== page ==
People die of overdoses all the time. Cocaine, heroin, you name it. I had a friend who used to work as a toxicologist, and he once came across a case where a guy ate a crap load of peanut butter and died. He wasn’t allergic; he ate like seven jars of it or something and it totally overwhelmed his liver. Plain old harmless peanut butter. If you overdo anything, make no mistake: It will kill you. You could die of gummi bear poisoning. Think about that next time you rip open a bag of Haribo.
Siblings Eleanor and Matthew Friedberger have produced an album of plentiful beauty in Blueberry Boat. The follow-up to their promising debut, 2003’s Gallowsbird Bark, Blueberry Boat is an all-out assault on the listener, a spectacular barrage of ideas and arrangements and lyrical narratives that comprises one of the most ambitious albums of the year. But with a seventy-six-minute running time, the album’s more tedious moments are amplified as your weary brain attempts to fight through them to get to the good stuff. That becomes a chore, and listening to music shouldn’t be a chore.
When they decide where they want to go, the Friedbergers execute beautifully. Matthew’s production is complex and flawless, and Eleanor’s voice has a plain beauty, one that makes you believe that just listening to her talk would be enjoyable. On “Paw Paw Tree,” they hit upon a great sound, with thumping drums working with acoustic guitars to corral the flailing electrified solos. “Straight Street” sounds like an outtake from Magical Mystery Tour, with its romping pianos and rapid-fire vocals. The symphonic chorus adds to the show-tune vibe, a feel that pervades much of the album.
At the three-minute mark of “Chief Inspector Blancheflower,” the Furnaces channel more Paul McCartney for the most infectious slice of music on the record — but they also require that you listen to a song’s worth of totally irrelevant music to get to that point. “1917” ends with a beautiful lamentation, but it begins with the dead weight of studio wankery. Nearly two-thirds of the album is tied up in five songs that could have been focused into more cohesive units. By the end of the record, wading through every last intricate arrangement is nearly impossible; your brain is just trying to stay afloat.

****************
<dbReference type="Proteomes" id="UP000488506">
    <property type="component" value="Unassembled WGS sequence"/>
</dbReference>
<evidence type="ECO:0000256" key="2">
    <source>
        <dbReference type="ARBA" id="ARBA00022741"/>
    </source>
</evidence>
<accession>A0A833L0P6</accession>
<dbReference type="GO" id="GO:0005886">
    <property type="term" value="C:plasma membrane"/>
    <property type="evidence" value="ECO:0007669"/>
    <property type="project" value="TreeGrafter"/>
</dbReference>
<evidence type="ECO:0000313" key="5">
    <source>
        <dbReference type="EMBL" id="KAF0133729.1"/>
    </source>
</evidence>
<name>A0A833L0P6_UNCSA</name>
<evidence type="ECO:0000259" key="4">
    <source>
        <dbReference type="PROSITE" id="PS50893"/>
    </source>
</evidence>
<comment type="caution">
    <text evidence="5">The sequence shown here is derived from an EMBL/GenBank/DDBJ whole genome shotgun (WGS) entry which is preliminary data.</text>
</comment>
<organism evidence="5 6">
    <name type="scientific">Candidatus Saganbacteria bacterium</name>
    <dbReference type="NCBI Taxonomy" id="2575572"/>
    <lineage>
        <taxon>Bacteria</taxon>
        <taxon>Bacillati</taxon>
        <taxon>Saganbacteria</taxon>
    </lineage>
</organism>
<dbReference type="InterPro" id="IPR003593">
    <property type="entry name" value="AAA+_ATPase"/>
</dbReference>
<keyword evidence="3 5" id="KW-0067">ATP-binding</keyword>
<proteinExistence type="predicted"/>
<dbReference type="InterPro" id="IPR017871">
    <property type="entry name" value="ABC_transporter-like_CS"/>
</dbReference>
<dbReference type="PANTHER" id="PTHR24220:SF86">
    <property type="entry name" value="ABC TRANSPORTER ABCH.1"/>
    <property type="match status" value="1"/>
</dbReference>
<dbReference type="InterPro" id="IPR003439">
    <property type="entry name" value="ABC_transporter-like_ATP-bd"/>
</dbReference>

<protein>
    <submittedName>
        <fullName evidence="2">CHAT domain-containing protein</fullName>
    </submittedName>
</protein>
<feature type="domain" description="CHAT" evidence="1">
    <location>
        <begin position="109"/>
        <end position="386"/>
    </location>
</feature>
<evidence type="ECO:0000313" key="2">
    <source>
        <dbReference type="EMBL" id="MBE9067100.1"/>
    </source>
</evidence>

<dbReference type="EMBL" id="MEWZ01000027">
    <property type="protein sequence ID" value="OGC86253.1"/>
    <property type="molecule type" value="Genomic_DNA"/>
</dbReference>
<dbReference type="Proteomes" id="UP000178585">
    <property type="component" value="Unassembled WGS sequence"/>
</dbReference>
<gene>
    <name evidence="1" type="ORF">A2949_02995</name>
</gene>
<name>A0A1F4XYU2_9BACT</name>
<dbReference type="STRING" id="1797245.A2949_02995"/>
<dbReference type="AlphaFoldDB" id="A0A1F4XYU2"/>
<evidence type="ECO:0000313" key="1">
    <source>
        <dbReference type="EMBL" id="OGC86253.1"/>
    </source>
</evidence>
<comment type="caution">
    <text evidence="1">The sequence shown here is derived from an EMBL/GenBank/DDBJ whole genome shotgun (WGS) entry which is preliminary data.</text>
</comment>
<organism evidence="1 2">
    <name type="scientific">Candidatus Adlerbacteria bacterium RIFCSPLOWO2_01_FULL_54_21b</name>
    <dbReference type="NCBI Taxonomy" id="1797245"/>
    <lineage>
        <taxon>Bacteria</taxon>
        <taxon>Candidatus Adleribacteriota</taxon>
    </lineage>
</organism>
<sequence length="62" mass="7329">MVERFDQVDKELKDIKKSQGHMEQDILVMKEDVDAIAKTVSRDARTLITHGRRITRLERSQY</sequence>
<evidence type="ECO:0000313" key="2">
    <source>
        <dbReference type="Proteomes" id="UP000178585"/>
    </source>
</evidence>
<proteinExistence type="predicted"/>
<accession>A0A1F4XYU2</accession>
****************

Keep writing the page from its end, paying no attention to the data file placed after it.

The will to do anything and go anywhere is most definitely an asset in today’s flooded music scene. But Blueberry Boat sounds like the Furnaces suddenly froze up amidst their recording sessions and were afraid to cut anything out. There’s an especially poignant scene in the movie Wonderboys where writing student Katie Holmes tells professor Michael Douglas what she thinks of his latest book, the follow-up to his Pen Award-winning novel. “Even though your book is really beautiful,” she says, after mentioning that she fell asleep reading through its 2,600 pages, “it reads in places like you really didn’t make any choices. At all.” Blueberry Boat is ambitious and stunning, but the extraneous pieces diminish what could have been a masterpiece.